A draw force curve I imagine would show it, but I don't have a scale or the know how to make one. There's a very good explanation in Steve's book if I remember right. Now there may not be a huge noticeable difference between all bows of different profiles, but between a Northern Mist American and a JD Berry Misty Dawn it is quite pronounced I think.
Bigmagic

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Reply with quote  #16 
I have a couple questions.

What is ASL?

What is a string follow bow?
thumper

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Reply with quote  #17 
ASL - American Semi Longbow aka "Hill style" longbow. Your Wesley Special is a good example of an ASL

Stringfollow - A longbow with limbs that angle back towards the archer when the bow is unstrung. In other words, its the opposite of a bow with backset limbs. Examples of                            stringfollow bows are: Northern Mist Shelton, JD Berry Misty Dawn, etc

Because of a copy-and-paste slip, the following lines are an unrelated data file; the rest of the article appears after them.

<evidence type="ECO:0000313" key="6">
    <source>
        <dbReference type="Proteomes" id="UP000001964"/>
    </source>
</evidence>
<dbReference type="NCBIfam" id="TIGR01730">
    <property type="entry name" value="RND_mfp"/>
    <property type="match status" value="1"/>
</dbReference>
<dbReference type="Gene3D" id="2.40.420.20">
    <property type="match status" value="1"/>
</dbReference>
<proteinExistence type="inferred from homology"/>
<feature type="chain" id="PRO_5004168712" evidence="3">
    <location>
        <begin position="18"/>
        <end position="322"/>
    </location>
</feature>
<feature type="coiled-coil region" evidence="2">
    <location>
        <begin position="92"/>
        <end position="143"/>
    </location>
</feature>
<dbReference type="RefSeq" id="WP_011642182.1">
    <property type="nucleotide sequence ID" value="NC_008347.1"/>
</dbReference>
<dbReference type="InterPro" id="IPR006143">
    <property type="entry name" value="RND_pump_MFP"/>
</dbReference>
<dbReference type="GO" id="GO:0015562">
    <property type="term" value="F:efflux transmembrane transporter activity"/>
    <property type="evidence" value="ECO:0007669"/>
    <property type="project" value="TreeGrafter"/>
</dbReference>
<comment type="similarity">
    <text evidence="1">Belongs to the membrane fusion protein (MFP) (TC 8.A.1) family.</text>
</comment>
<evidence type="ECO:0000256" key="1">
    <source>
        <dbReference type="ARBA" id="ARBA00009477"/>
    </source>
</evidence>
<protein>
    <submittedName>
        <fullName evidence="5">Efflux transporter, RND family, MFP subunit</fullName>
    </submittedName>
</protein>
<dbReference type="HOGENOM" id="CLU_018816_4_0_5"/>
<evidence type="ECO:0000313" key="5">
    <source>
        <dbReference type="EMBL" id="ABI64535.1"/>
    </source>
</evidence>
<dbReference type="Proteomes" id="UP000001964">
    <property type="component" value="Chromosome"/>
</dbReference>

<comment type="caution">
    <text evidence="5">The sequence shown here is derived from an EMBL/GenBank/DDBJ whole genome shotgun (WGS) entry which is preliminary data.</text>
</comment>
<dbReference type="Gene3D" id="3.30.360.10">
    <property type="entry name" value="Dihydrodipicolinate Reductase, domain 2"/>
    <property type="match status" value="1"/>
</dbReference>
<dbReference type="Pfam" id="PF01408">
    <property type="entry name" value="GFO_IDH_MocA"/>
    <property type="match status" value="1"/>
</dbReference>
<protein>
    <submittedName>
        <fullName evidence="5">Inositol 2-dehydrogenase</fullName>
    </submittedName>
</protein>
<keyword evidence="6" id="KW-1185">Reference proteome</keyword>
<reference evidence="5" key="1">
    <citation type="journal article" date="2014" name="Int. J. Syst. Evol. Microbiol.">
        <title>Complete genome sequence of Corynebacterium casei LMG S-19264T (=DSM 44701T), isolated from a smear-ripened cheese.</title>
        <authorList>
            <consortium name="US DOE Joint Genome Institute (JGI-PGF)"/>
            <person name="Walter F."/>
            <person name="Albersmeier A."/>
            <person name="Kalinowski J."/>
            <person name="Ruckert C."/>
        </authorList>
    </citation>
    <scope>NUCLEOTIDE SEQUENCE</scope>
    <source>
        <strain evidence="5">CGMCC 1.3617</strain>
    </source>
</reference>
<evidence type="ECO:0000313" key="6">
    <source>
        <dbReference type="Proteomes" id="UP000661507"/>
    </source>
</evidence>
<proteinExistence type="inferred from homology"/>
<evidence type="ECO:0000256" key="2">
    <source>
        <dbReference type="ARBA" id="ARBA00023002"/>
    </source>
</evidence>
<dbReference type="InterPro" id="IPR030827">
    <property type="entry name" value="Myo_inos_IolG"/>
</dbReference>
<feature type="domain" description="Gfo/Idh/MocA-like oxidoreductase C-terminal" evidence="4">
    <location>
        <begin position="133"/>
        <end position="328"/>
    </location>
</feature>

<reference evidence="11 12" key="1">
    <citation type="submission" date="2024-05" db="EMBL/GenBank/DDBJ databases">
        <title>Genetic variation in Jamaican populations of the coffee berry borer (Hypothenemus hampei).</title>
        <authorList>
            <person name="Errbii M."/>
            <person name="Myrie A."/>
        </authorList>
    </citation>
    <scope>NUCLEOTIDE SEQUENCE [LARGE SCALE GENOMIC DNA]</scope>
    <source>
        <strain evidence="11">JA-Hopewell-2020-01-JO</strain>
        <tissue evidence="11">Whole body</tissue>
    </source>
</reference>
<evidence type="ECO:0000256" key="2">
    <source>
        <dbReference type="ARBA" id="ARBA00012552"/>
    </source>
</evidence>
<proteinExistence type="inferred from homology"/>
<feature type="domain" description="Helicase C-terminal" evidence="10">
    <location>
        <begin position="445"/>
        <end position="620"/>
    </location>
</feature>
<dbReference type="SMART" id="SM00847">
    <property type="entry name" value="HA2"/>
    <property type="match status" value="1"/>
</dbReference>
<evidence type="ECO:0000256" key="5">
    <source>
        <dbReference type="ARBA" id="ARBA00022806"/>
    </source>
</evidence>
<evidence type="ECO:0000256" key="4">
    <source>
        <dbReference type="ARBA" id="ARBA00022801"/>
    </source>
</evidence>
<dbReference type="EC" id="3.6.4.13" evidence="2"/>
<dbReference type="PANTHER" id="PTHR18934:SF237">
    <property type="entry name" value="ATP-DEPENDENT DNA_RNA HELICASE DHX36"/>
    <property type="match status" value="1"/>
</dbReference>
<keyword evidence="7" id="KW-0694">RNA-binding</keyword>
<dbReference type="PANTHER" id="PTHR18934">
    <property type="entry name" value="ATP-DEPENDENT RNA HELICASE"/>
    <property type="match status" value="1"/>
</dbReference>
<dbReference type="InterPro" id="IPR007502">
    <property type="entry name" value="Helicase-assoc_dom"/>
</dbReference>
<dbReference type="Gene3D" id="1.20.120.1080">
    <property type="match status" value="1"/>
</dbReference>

Orion

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Reply with quote  #18 
For shootabiity, I lean toward the string follow bow for those characteristics already mentioned, but there is a loss of performance/speed vis-a-vis a bow with set back limbs.  For targets, I don't care about a few feet per second, but for critters, I do.  Now that I'm an old guy, I can handle only so much weight. Though I like the feel of the string follow, I tend to hunt with set back limbs.
Old3Toe

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Reply with quote  #19 
I do feel that a skinny no-stretch string ‘wakes up’ a sleepy string follow. So much so that I’m more likely to grab one off the rack over a backset model for most any occasion these days.
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“Take the good where you find it, be honest with yourself, and let the results be your guide.”

Hebrews 11:1

Jet Wolverine 69@28, Kramer Autumn 62@27, Jet Leopard 63@28, Howard Hill Wesley Special 57@27, Jet Warthog 69@28. Two Tracks Echo 60@27.

tunamanb52

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Reply with quote  #20 
Bow too heavy or want string follow, leave your wood bow strung in a hot car a few hours. Splitting hairs won't make it shoot better.
Oldschool

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Reply with quote  #21 
String follow models are my favorite I just shoot them better, to me they are more forgiving.
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JR Belk

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Reply with quote  #22 
I prefer string follow bows. I like it built in.